13,264 19,973 20,140 20,996 20,880 PRODUCTION AND COMMERCE. The most im- Expenditure .15,836 19,950 21,503 20,760 20,880 portant crop is cacao, for which Ecuador supplies a large part of the world's demand, though The chief items of revenue are import duties the proportion is smaller than formerly; the (8,155,620 sucres in 1912) and export duties average Ecuadorean output has not declined, but (4,598,408). The larger disbursements in 1912 that of other countries, notably Brazil, has in were: for the public debt, 6,927,348 sucres; war recent years increased. In 1913, 85,908,495 and marine, 3,411,810; public instruction, 1,pounds of cacao were delivered at the port of 844,698; interior and police, 1,561,325. Public Guayaquil; the quantity sent to other ports for debt, Jan. 1, 1914: foreign, 28,027,400 sucres; shipment is comparatively small. Other prod- internal, 14,114,420; total, 42,141,820. ucts of account are coffee, rice, sugar cane, to- GOVERNMENT. The executive authority is bacco, ivory nuts, and rubber. The rubber in- vested in a President elected by direct vote for dustry has suffered from the thriftless exploita- four years. He is assisted by a cabinet of five tion of the trees. A large part of the ivory nuts ministers. The Congress consists of two houses, was taken by Germany, and the export of that the Senate (32 member, elected for four years) product declined upon the outbreak of the great and the Chamber of Deputies (48 members, German war.

Ecuador has valuable mineral re- elected for two years). For the term beginning sources, but they have not been largely ex- Aug. 31, 1911, Emilio Estrada was inaugurated ploited. Manufactures have little commercial President in succession to Gen. Eloy Alfaro. importance, except Panama hats, which are pro- The death of Estrada, Dec. 21, 1911, was folduced in large numbers.

lowed by a revolutionary outbreak headed apThe reported value of imports and exports, re- parently by friends of Alfaro (who was killed). spectively, in 1911, was $11,489,104 and $12,- On March 31, 1912, the commander of the gov692,237; in 1912, $10,354,564 and $13,689,696; ernment forces, Gen. Leonidas Plaza, was elected

1911

1912

1913

1914

1915

emwomen as

President, and on the 31st of August following days in California. The average for the whole was inaugurated for a four-year term. Plaza country was 84 days. All but three States, was President in 1901-05.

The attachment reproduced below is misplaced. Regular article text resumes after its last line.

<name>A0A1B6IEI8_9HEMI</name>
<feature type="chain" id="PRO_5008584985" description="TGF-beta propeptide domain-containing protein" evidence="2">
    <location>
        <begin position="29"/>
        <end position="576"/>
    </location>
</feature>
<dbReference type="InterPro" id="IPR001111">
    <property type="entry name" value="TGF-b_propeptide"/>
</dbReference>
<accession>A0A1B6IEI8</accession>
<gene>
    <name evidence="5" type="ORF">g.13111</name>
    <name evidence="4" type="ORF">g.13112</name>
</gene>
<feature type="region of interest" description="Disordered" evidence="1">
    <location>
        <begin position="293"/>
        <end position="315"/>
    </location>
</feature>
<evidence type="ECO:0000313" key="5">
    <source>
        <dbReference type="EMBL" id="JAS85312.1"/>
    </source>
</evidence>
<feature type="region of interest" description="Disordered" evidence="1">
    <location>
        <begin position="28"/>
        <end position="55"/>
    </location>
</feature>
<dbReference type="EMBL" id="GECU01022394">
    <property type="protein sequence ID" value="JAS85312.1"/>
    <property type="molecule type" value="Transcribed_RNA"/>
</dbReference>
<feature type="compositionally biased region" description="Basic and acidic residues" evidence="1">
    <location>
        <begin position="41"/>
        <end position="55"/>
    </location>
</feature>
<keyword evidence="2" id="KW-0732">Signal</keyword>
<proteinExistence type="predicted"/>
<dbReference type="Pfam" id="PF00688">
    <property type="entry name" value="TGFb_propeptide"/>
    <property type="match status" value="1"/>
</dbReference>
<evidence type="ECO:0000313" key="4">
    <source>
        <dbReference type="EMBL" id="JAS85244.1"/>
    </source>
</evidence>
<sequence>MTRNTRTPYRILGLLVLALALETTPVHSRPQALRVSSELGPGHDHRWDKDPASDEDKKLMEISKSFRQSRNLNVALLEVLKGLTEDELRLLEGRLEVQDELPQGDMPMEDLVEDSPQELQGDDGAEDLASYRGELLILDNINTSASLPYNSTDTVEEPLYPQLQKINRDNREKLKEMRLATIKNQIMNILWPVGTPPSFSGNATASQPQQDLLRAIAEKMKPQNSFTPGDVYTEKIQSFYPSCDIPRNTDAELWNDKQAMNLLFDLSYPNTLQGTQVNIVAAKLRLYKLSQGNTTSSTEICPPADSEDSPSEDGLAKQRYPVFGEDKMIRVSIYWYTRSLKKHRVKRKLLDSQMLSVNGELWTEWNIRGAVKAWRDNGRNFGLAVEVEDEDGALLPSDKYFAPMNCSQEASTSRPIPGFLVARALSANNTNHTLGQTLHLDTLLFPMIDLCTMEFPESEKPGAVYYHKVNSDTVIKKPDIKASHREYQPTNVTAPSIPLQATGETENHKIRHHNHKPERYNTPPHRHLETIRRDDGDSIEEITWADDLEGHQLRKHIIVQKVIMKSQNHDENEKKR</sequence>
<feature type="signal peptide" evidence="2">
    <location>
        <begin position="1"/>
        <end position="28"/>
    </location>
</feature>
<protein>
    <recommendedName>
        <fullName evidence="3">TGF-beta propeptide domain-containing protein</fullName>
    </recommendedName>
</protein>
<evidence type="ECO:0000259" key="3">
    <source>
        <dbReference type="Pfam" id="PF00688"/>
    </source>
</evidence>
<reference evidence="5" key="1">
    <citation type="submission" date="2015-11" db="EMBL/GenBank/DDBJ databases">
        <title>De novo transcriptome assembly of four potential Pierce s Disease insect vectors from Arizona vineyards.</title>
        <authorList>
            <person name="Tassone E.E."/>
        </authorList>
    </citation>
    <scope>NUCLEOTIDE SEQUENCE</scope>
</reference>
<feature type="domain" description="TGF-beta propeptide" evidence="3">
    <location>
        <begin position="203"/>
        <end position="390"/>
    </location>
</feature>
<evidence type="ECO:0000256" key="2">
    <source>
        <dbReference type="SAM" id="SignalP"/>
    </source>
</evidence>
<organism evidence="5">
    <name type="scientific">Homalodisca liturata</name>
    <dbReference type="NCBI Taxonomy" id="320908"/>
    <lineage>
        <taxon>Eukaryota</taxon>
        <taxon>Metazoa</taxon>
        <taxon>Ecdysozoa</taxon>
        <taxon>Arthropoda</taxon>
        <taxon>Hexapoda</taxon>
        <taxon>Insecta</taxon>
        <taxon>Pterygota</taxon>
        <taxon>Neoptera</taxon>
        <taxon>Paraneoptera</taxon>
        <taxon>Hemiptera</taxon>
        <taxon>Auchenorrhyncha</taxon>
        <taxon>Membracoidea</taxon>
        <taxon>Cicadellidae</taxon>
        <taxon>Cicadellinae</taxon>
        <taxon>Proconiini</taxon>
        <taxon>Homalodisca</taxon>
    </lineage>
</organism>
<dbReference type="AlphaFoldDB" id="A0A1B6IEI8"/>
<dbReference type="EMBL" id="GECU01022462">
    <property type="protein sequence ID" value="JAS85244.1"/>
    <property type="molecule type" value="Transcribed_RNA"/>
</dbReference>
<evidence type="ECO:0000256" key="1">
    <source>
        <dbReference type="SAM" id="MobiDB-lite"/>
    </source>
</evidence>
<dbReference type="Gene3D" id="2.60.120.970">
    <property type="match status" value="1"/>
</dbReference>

Georgia, Mississippi, and Alabama, now have HISTORY. End of the Revolution. The revo- compulsory school attendance laws. In Idaho lution in Ecuador which began in December, the compulsory attendance age is from 8 to 17 1913, under the leadership of Col. Carlos Concha years inclusive. In a few States the limits are was thought to have reached an end late in Feb- from 7 to 15 years, in others from 8 to 15. The ruary, when Colonel Concha was captured near minimum period of compulsory attendance each Esmeraldas. A report to the State Department year varies from 24 weeks to the full school year. in Washington stated that the government "con- Of each thousand pupils in the elementary siders this of great importance and that it means school 235 were in the first grade, 150 in the secthe collapse of the revolutionary movement.” ond, 139 in the third, 133 in the fourth, 112 in (See YEAR BOOK, 1914.)

the fifth, 92 in the sixth, 76 in the seventh, and Political and Economic Conditions. Ecuador 63 in the eighth. The number registered in the was represented at the Pan-American Financial first grade does not represent the number who Conference, in Washington, in May, by E. Gal- are beginning school. It is usually estimated lardo and V. Gonzales. The principal duty of that one-half of the first grade enrollment is these delegates was to acquaint the members of composed of those who repeat the grade or are the Conference with facts concerning the Guaya: retarded. Taking this assumption as the basis, it quil and Quito Railroad, an American-owned would seem that less than one child in four who line, which had failed to make several payments enters the first grade reaches the high school and of interest on bonds. These bonds were owned that only about 109 out of every thousand who mainly by European investors who, as security, enter first grade graduate from the high school. held å lien on the entire customs receipts of the Teachers in Elementary Schools and High country. Ecuador claimed that it was experi- Schools. The public elementary schools encing difficulty with the line and could not ployed 89,801 men and 421,944 make it pay the interest. The committee ap- teachers. The public high schools employed 23,pointed by the conference to consider the mat- 412 men and 30,326 women. In addition it is ter accepted the report made by the Ecuadorean estimated that 41,831 teachers were employed in delegates. The war in Europe brought about a private elementary schools and 13,358 in private deficit in the revenues of Ecuador estimated at high schools. In three years—1910 to 1913— $2,000,000. In order to make up this deficit the the number of public elementary school teachers government endeavored to establish a market in